The Policy & Practice of Climate Change & Water

Working with scarce data for eco-engineering decision scaling: SESYNC Workshop

Co-convenors: AGWA, NASA, SESYNC, World Bank — 7 October 2014

Over the past three previous workshops, our thematic group has developed what we believe is a robust approach to reconciling ecological and engineering approaches to long-term robust and resilient water resources management through the use of a decision scaling framework, an approach we refer to as ecological decision scaling. Integral to this approach is viewing ecosystems as dynamic and responsive in complex ways to climate-induced changes, which marks a significant shift from current approaches to ecological approaches to sustainable water management. A critical assumption in our approach is that there are specific resilience indicators that are not currently widely employed. While we believe that ecological decision scaling is both effective and practical, we are also concerned that in many regions of the world, particularly in those areas where water infrastructure development is occurring very rapidly, the lack of easily accessible knowledge products for these resilience indicators represents a major gap for implementation.
We believe this gap may indeed be an opportunity, and we seek the guidance and input of the data product and remote sensing community in order to exchange insights, lessons, and expertise. Is the gap we perceive real? If so, can (and should) it be filled? If so, how?

Following up on the half-day discussion during our June 2014 workshop, for this meeting we will be deepening our exploration of existing data products and knowledge tools compatible with our framework and the capacity to develop potential new products, if necessary, that are suitable to support the metrics and methods developed from earlier eco-engineering SESYNC theme workshops. While this is the last SESYNC workshop for this theme, we hope to determine if there is a sufficient basis, level of interest, and support for carrying this work forward.


Brief Background Readings/Videos
Decision scaling
http://alliance4water.org/Beyond/beyond.html
See Video 3.4 and Chapter 3, beginning with the Bottom-up Climate Assessments section (p. 21 in the PDF)

Overview of our SESYNC theme
https://www.sesync.org/project/water-people-ecosystems/climate-change-water-resources-adaptation

https://www.dropbox.com/s/22upvr6vo2b80nl/SESYNC%20main%20proposal%20final_solo.pdf?dl=0


Key Ecological Resilience Variables
A paper that published on 9 October (after our meeting) focuses on the need for new variables to engage with new problems: https://www.dropbox.com/s/3v89jp4fx55465u/Science%202014%20Collen.pdf?dl=0

The overall resilience variables we mentioned are listed here:

• heterogeneity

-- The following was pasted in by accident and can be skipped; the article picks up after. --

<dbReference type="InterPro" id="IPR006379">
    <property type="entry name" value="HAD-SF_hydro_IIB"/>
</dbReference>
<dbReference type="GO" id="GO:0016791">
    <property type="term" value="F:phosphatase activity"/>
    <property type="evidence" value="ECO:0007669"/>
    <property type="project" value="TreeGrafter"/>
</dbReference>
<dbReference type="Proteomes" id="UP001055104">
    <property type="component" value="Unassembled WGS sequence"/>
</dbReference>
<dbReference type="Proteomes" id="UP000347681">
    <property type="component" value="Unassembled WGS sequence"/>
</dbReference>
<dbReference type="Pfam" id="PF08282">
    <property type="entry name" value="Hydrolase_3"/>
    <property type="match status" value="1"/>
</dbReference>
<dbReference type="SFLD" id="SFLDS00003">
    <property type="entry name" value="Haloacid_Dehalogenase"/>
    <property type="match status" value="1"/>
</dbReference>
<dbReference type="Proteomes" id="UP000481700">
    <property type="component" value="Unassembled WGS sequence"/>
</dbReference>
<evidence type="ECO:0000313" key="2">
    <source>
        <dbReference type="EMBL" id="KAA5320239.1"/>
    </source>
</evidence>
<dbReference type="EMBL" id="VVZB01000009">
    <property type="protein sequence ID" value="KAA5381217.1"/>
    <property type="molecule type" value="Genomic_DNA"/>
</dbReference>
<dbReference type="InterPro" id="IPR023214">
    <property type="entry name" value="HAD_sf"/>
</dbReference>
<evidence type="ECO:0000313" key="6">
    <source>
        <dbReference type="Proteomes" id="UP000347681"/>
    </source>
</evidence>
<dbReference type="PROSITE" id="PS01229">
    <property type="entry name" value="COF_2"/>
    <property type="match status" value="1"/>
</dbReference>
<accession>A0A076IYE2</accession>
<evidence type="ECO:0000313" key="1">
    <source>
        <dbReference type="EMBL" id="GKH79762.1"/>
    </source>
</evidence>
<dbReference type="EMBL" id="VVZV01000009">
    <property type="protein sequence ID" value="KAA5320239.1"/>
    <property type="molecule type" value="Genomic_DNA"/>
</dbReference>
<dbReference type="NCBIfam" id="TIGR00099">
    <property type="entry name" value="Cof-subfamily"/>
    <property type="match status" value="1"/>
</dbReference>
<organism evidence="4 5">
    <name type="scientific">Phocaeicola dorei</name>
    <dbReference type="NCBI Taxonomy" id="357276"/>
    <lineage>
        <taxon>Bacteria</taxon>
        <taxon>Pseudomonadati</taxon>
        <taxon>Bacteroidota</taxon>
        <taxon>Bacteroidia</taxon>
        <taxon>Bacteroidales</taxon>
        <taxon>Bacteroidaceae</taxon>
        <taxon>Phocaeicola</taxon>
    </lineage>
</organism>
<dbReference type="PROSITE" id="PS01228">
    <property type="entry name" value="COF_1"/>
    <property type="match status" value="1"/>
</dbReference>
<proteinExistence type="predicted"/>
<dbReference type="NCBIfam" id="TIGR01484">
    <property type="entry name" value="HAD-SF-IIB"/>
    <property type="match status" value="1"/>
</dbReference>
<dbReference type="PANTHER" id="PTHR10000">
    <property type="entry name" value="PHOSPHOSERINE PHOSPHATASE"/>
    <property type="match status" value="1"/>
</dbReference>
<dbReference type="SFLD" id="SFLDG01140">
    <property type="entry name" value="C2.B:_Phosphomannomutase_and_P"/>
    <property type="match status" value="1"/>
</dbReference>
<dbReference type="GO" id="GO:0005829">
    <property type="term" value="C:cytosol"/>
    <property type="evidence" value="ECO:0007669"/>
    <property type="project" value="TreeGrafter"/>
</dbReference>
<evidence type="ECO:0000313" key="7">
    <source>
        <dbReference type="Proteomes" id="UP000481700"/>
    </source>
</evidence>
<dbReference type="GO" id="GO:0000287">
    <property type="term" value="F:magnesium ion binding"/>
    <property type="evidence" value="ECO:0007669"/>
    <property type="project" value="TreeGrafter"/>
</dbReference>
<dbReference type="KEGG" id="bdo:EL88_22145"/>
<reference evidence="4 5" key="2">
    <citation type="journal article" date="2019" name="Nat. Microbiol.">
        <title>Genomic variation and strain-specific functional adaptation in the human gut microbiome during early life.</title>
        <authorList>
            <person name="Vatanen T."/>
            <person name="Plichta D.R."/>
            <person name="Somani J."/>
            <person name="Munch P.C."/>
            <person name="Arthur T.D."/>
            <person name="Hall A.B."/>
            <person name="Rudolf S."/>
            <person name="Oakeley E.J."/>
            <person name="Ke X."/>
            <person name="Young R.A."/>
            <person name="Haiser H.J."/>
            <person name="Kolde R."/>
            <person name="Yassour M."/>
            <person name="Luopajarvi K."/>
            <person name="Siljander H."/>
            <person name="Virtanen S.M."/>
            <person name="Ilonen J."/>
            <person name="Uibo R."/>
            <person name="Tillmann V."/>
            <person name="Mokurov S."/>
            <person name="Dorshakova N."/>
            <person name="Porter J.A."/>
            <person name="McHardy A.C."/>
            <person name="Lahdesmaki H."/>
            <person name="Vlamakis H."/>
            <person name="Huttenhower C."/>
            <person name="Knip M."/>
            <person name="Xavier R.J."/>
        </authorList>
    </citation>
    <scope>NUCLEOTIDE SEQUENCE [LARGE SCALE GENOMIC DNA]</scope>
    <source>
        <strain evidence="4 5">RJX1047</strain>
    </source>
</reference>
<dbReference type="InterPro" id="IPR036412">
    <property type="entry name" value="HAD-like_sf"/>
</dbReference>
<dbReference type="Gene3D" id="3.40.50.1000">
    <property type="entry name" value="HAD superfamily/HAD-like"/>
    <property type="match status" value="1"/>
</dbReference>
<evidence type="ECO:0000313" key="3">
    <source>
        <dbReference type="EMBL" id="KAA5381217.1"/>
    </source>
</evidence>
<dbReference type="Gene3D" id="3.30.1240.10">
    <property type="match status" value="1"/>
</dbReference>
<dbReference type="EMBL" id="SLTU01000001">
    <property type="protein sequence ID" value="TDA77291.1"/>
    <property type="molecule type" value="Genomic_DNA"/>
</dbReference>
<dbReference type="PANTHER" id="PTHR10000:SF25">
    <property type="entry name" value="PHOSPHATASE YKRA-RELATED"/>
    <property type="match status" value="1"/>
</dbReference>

• connectivity / fragmentation (perhaps management intensity as an associated variable?)
management intensity might consist of land-use pressure, fisheries pressure, forestry, urbanization / human population clustering/density, subsistence vs commercial ag
• dynamic processes
broad climate/ecological categories?
stakeholder types/groups?
Notes following the introductory talks
Miro: How do think about ecosystems? Fisheries? Seasonal agriculture? Other issues can be deeply connected, such as domestic consumption and water quality for livelihoods, navigation and transportation

Marcus: The advantage of using a decision scaling approach to the environment is that it includes ecosystems right at the beginning of a project rather than at the end as an environmental impact statement. The thresholds approach also seems very novel. It is also very useful to not include economic assessments of ecosystems.

Miro: You could also ground eco-engineering decision scaling with a rapid ecosystem assessment, which are low cost, quick, and not just about biodiversity and species accounts but ecosystem services and processes. These have a clear, set methodology too.

LeRoy: How do we validate this information in a timely way? One estimate suggests more than 3700 hydro dams have been planned over 1 MW. Speed is important for ecosystems.

JBolten: Remote sensing is not necessarily a solution by itself — socioeconomic integration, management practices, are all critical. In the Mekong, we are working with existing processes and limits to integrate remote sensing, sometimes at a net loss of data resolution.

Dave: We need to complement earth observation with local information.

Marcus: We see three processes as relevant at the Bank:

1. decision scaling under climate uncertainty — this is not ecological, focuses on issues around GCMs, and includes cases from Nepal, Kenya, and other places.